Welch Unveils Legislation to Protect Local Pharmacies from Anti-Competitive Practices
RUTLAND, Vt. – At a press conference this afternoon at Rutland Pharmacy, Rep. Peter Welch (D-Vt.) unveiled two bills that will protect Vermont’s local independent pharmacies that are at risk due to anti-competitive practices by middlemen in the prescription drug market. There are 41 independent pharmacies in Vermont employing 381 full time employees.
“When Vermonters get sick, their local pharmacy is often the first place they visit for advice and care,” said Welch. “Community pharmacies are locally owned. Their pharmacists have earned the trust of customers. My legislation will level the competitive playing field to help ensure these vital small businesses remain open to serve their customers.”
Welch’s legislation tackles two significant threats to local pharmacies from behind-the-scenes “Pharmacy Benefit Managers” (PBMs) who act as middlemen in the prescription drug marketplace.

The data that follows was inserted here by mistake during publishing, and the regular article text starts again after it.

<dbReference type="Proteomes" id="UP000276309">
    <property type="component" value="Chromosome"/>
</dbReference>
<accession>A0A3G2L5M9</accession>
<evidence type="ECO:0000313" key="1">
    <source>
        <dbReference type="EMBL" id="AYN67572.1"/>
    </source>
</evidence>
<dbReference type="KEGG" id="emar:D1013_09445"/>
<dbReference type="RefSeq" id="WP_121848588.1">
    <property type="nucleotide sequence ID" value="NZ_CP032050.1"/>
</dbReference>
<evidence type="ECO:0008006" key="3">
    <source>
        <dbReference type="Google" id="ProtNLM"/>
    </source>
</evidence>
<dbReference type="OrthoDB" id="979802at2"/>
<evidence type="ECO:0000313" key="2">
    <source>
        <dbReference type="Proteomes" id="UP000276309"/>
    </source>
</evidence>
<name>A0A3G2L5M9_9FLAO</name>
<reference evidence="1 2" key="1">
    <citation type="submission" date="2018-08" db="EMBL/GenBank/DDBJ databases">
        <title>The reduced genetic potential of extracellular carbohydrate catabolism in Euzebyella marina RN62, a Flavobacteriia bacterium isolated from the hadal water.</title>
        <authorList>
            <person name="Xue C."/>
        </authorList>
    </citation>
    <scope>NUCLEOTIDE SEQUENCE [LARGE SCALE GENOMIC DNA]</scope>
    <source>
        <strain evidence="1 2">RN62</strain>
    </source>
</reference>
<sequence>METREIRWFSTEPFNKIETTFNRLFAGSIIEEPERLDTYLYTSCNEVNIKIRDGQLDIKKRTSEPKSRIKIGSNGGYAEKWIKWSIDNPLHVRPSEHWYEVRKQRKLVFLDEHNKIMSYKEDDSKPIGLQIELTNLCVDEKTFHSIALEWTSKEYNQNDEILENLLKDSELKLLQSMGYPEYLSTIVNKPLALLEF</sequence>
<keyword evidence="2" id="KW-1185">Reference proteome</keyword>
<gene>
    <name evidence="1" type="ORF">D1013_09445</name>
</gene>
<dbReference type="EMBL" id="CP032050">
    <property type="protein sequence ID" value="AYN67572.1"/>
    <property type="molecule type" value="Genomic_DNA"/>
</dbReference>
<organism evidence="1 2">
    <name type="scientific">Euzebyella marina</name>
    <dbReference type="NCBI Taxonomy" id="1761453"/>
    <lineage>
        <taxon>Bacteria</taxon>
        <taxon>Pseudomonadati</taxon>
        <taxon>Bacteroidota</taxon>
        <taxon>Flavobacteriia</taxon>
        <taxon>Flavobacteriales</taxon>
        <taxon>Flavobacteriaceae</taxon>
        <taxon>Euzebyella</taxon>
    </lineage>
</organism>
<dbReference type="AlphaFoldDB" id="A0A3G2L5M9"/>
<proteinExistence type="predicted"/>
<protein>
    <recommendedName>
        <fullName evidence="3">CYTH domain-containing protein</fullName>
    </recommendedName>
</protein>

The first bill would stop the current practice of PBMs imposing retroactive fees on pharmacy drug sales long after a customer picks up a prescription at the counter.
The second bill would prohibit the current practice of PBMs excluding small independent pharmacies from joining preferred pharmacy networks that fill prescriptions for Medicare beneficiaries.
Jeff Hochberg, owner of Rutland Pharmacy, said: “We must protect patients from any financial obstacles that hinder their freedom to utilize the pharmacist of their choosing, with whom they have developed meaningful personal and professional relationships.”
Welch is a senior member of the powerful House Energy and Commerce Committee that has jurisdiction over prescription drug issues. He is a leading voice in Congress on bringing down the skyrocketing cost of prescription drugs.